Letter from the Editor

Contributed by:

Taren Grom, Editor

NOTE: The content below contains the first few paragraphs of the printed article and the titles of the sidebars and boxes, if applicable.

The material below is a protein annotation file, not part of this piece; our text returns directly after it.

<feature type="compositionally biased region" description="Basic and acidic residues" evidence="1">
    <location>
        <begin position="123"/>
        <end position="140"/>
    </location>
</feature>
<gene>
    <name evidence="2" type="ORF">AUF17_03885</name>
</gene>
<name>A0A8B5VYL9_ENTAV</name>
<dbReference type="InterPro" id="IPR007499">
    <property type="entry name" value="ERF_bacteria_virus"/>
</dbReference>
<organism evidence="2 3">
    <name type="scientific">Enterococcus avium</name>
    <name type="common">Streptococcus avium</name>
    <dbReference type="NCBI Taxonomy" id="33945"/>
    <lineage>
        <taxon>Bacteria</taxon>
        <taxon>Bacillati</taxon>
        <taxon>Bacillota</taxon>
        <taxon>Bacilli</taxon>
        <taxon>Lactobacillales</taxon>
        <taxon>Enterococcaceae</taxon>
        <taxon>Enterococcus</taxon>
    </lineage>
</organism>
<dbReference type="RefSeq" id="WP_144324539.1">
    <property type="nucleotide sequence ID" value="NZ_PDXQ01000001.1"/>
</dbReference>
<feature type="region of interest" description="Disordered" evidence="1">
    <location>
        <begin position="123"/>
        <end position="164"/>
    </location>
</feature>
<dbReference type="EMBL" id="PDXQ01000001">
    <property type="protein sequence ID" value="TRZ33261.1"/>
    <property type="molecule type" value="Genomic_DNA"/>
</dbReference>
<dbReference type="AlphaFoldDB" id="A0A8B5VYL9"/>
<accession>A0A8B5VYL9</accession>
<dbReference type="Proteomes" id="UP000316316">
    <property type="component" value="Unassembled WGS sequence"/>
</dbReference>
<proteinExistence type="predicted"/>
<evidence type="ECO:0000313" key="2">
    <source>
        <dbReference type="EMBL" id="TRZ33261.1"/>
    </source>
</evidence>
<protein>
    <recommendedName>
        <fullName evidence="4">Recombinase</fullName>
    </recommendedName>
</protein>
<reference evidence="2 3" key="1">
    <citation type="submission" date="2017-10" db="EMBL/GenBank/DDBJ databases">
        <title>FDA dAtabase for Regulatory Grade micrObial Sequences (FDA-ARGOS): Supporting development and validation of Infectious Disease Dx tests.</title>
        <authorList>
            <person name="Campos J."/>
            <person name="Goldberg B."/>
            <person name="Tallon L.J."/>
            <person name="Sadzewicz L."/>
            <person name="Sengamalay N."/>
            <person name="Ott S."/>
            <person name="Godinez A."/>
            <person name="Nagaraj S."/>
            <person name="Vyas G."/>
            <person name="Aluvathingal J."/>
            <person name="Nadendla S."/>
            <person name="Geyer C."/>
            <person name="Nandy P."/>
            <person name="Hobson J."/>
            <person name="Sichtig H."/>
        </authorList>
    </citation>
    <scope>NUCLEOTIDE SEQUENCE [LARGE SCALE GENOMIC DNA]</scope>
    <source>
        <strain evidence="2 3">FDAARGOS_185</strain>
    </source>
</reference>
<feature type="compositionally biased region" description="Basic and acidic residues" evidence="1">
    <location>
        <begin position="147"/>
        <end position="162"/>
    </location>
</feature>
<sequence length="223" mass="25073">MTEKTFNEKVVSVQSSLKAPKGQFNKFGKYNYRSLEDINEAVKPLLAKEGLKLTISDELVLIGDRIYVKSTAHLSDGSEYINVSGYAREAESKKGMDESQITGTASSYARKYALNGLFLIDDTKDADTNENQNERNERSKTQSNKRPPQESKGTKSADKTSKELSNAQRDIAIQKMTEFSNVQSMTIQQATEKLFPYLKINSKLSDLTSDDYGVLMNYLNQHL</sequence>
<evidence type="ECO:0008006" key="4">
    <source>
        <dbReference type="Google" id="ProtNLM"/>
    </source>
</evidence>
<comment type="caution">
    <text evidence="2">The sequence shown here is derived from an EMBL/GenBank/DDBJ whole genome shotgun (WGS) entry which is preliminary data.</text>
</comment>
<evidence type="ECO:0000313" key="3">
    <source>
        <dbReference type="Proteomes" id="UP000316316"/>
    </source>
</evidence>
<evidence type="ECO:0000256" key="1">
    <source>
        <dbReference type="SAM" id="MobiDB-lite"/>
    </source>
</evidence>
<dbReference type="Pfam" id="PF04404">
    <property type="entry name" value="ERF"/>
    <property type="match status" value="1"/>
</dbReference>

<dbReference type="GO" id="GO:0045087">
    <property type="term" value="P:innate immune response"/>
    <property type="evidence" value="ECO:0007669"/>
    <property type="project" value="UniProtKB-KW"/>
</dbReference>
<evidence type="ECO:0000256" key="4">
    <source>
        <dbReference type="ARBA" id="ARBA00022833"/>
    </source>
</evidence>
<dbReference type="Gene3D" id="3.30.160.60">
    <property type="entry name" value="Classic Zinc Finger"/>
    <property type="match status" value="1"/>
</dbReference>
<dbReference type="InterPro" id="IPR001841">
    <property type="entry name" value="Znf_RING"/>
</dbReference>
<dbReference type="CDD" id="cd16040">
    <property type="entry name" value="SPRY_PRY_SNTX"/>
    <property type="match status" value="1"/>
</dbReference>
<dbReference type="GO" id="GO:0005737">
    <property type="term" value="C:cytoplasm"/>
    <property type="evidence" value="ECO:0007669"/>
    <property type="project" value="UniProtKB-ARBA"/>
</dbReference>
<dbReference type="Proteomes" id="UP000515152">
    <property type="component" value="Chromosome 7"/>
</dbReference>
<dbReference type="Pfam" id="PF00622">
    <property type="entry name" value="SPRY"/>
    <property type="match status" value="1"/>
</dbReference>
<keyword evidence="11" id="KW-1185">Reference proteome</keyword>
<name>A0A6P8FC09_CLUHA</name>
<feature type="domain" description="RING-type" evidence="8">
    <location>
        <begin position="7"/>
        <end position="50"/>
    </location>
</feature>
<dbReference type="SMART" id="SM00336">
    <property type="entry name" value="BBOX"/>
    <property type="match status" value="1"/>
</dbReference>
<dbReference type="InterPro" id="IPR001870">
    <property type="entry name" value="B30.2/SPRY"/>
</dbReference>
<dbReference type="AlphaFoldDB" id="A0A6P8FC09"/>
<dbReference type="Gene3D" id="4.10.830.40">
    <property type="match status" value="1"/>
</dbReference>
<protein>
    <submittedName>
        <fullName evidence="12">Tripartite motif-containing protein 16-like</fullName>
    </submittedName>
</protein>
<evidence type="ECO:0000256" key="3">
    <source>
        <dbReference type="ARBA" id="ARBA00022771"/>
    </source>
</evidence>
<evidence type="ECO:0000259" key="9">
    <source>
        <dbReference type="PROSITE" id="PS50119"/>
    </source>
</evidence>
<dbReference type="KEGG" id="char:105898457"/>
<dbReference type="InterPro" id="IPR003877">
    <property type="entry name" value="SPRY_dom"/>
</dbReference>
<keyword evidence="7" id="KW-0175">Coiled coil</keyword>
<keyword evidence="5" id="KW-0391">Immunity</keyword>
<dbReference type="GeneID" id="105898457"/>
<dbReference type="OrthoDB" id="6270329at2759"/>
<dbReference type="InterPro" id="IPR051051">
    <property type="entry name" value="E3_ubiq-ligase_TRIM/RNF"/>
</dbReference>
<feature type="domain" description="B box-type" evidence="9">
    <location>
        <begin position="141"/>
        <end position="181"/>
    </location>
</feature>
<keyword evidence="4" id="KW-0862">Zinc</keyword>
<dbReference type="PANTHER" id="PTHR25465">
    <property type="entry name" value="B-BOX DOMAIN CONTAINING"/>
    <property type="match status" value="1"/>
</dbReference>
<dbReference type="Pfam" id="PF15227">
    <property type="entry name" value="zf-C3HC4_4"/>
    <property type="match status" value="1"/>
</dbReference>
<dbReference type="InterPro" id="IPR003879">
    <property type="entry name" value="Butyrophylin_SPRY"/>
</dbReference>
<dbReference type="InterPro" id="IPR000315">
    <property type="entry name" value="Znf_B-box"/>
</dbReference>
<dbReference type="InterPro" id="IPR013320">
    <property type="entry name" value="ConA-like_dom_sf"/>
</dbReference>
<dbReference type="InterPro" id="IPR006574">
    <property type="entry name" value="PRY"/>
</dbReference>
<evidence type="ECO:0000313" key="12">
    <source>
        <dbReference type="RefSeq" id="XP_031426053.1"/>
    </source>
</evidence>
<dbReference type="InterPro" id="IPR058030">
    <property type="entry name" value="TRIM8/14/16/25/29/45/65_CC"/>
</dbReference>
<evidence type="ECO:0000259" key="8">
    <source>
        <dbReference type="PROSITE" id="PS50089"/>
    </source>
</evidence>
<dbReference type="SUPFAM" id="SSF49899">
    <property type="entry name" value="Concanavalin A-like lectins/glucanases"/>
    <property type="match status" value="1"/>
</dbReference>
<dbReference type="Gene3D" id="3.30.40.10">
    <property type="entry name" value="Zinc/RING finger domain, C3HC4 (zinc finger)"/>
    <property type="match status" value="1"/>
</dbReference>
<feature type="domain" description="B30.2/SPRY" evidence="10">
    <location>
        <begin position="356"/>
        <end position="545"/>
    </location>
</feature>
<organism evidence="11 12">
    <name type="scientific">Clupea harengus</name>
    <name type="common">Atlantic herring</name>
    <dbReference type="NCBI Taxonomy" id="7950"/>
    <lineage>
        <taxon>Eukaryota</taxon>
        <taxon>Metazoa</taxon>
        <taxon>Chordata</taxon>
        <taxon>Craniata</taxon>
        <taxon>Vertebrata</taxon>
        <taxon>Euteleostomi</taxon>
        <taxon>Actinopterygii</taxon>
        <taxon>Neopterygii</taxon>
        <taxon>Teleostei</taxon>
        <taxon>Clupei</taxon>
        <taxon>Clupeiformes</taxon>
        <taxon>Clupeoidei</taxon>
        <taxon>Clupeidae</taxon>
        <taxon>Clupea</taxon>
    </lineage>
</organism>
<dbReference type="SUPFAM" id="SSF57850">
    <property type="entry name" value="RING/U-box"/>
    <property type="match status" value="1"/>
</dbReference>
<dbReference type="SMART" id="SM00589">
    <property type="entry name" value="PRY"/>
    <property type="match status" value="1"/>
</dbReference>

Building Consensus Dendrite hosted its Second Annual Pharmaceutical Sales and Marketing Leadership Conference in New York last October. One of the many highlights of the event was the keynote address given by President George H.W. Bush to more than 400 attendees, including heads of some of the world’s largest pharmaceutical companies. Building on the conference’s theme, The Power of Knowledge, President Bush captured our attention with humorous and serious anecdotes about the critical use of information to make decisions, a message that applies not only to leadership in government but universally across the pharmaceutical industry. He related stories about the challenges he faced and methods he used for building consensus among disparate constituent groups while in public service. His experiences resonated with attending executives, many of whom acknowledged that they too, are faced with driving dynamic change in the face of widely differing opinions. President Bush concluded that succeeding in these situations requires strong commitment to core values and adherence to resolute convictions. This conference, as well as feedback from our readers, was the inspiration for this month’s Forum — Product Life-Cycle Management (PLM). In a recent report from Capgemini, analysts call PLM one of the most important priorities for the pharmaceutical industry, if not the most important. Pharmaceutical companies are missing vital opportunities to maximize their products’ lifetime value. Too often the knowledge held by one sector of the company is not shared with others; an integrated approach to product life-cycle management enables pharmaceutical companies to make the most of their existing products and helps them identify and nurture the innovations that will drive growth well into the future. By addressing and integrating traditionally siloed operations, such as research, development, marketing, sales, manufacturing, distribution, etc., better decisions can be made across the entire organization. PLM allows companies to design, analyze, optimize, and manufacture products, and to manage and communicate product information throughout the life span of the drug. Some say PLM is just the latest “buzz-phrase” in the pharmaceutical industry and that it has more applicability to other industries, such as consumer goods and technology. Others say PLM is very well suited to the life sciences, and they note that incorporating life-cycle management strategies into the development process earlier will help maximize the value of their products and help replace the revenue lost due to patent expiration of blockbuster products. Capgemini’s survey of 74 senior pharmaceutical industry executives in 12 countries found that 90% of these executives believe that product life-cycle management is important for their future prosperity, and 60% say its importance will increase significantly. As President Bush aptly noted, the challenge is building consensus among different stakeholders. PLM, as with any major shift or retooling of established processes, requires senior-level buy in. Executives need to champion the strategy and recognize that PLM is more than a way to add years to a product’s patent life. And many companies are moving in this direction, recognizing that by aligning all the influences for the optimization of a product — starting in the lab through development and ultimately to patent expiration — there are tremendous efficiencies and cost savings to be gained. Taren Grom Editor

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